Second Place Writing – Enterprise Reporting

Lindsey Boyd

Second Place
San Jose State University
$2,000 Scholarship

San Jose State allegedly mishandled $6.3 million per documents

By Lindsey Boyd

Less than 5% of Spartan Foundation money intended for athletic scholarships was distributed to San Jose State athletes from 2013-2016, according to sources and confirmed by documents reviewed by the Spartan Daily.

The documents detail misuse of more than $6.3 million during the tenure of former athletic director Gene Bleymaier. Less than $275,000 from the Spartan Foundation fund was distributed from 2013 to 2016, according to the account details.

The Spartan Foundation was marketed to donors on SJSU athletics’ website as a fund that provides athletic scholarships, and was managed as part of the Tower Foundation since 2014.

Money intended to go to the Spartan Foundation fund was sent to the athletics department office on South Campus, instead of Tower Foundation in Clark Hall, according to university documents reviewed by the Spartan Daily.

Athletics staff opened the envelopes and were supposed to identify which checks should go to the Tower Foundation and which should go into athletics’ current use accounts, according to the university documents. The latter accounts were used for car allowances and stipends for coaches and staff, rather than athletic scholarships, according to a Spartan Foundation account summary.

“The Spartan Foundation is the fundraising arm of the San Jose State University Athletics Department,” the website previously stated. “As its primary objective, the Spartan Foundation provides scholarship support for all of San Jose State’s NCAA Division I athletic teams.”

Media relations specialist Robin McElhatton said the web page about the Spartan Foundation was outdated and has been deleted this week.

The Spartan Daily repeatedly reached out to President Mary Papazian, Charlie Faas who is the vice president of administration and finance, and athletics director Marie Tuite, all of whom declined to comment.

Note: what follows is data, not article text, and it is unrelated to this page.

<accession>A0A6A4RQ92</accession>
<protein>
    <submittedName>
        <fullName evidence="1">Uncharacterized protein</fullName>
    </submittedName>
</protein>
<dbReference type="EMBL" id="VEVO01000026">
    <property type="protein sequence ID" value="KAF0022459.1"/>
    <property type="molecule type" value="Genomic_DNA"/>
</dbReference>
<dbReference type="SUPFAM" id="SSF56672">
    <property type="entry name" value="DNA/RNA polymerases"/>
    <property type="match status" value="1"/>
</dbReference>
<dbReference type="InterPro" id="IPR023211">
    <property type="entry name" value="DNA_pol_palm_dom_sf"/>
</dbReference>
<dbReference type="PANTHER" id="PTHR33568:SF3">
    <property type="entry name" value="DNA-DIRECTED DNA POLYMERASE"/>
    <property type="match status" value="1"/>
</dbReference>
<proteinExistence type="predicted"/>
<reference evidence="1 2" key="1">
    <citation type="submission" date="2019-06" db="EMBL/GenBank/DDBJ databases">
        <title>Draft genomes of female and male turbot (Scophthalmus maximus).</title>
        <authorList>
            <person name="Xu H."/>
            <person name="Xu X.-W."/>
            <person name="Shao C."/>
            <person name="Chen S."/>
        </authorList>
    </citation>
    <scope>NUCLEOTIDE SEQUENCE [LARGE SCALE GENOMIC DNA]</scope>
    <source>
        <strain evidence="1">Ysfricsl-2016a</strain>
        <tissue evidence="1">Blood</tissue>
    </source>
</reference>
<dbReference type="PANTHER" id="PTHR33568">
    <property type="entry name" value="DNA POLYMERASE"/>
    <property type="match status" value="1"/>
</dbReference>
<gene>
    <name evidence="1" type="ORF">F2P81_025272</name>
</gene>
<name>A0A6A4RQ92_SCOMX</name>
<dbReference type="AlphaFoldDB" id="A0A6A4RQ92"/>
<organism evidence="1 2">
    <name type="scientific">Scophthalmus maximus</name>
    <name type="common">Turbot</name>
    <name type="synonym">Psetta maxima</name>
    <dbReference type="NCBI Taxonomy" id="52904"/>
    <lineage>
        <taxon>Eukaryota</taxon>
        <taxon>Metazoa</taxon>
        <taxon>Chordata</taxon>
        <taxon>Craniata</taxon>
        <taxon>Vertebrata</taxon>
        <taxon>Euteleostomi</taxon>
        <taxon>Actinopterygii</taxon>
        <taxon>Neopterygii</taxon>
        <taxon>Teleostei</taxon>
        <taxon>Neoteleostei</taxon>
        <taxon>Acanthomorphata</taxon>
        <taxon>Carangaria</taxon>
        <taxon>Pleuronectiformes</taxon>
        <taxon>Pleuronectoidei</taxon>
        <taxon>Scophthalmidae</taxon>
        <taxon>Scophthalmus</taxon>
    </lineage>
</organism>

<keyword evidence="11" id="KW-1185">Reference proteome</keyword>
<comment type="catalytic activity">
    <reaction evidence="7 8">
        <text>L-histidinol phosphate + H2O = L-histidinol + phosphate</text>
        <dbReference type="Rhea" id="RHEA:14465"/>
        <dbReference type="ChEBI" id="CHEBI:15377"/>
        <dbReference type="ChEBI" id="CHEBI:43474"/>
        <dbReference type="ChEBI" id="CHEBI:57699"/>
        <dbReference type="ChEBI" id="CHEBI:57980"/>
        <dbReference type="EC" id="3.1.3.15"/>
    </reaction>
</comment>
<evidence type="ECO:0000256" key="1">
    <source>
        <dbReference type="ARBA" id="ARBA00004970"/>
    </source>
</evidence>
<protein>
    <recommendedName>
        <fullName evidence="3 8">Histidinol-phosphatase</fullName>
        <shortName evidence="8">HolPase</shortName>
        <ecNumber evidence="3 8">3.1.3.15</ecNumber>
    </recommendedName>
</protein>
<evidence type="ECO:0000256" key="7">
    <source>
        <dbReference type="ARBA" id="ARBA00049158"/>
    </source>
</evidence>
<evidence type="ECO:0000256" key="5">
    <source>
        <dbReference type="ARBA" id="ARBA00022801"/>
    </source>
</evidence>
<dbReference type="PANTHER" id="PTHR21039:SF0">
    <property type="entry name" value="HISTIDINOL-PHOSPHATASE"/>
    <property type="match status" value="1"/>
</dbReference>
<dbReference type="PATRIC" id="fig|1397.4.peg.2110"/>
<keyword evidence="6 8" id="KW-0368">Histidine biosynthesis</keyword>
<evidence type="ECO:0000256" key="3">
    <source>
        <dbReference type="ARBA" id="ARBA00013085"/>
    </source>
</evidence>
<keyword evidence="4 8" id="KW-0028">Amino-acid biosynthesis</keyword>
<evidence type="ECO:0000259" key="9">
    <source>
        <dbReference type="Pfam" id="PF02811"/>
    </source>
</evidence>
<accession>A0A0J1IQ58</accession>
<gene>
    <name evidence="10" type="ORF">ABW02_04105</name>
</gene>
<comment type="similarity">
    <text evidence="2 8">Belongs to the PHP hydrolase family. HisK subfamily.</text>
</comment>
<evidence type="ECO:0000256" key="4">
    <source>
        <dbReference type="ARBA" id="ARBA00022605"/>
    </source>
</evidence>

In an email statement, the university said, “SJSU always has and always will honor donor intent. Several years ago, SJSU leadership learned that some of the Spartan Foundation’s marketing and communications did not adequately convey how gifts were being used.”

The Spartan Foundation’s purpose as written on its 990 tax forms is, “To raise funds for athletic scholarships for San Jose State University scholarships.”

Three sources told the Spartan Daily that it is common knowledge among certain circles of the university advancement office that the Spartan Foundation fund was not used for scholarships.

In 2017, the Spartan Foundation website stated, “San Jose State Athletics has been awarding over $4,500,000 a year in athletic scholarships. The Spartan Foundation has nearly 1,500 members, but we need your help to double our membership base needed to raise the scholarship funds.”

The Spartan Daily reviewed documentation on four separate occasions. Each time, account details confirmed that in the 2013-2014 and 2015-2016 fiscal years, $0 was distributed to athletic scholarships from the Spartan Foundation fund.

$4.5 million was not distributed per year for athletic scholarships through the foundation fund, according to Spartan Foundation account details.

“The university responded in multiple ways,” the university said in a statement. “The university changed its marketing and communications with donors to clearly state how donor gifts would be used.”

The Spartan Daily spoke with seven different sources, who all wished to remain anonymous because of fear of retaliation from the university administration. One source was formerly employed in the athletics department, four are current Tower Foundation employees, one was formerly employed in the Tower Foundation, and the final source is a former university employee with direct knowledge of the university’s business practices.

Two sources with access to the account details of the Spartan Foundation fund declined to provide them and said that the Spartan Daily should obtain them through a public records request first.

The university declined to fulfill parts of the Spartan Daily’s public records request regarding athletic funding and specific emails and documents.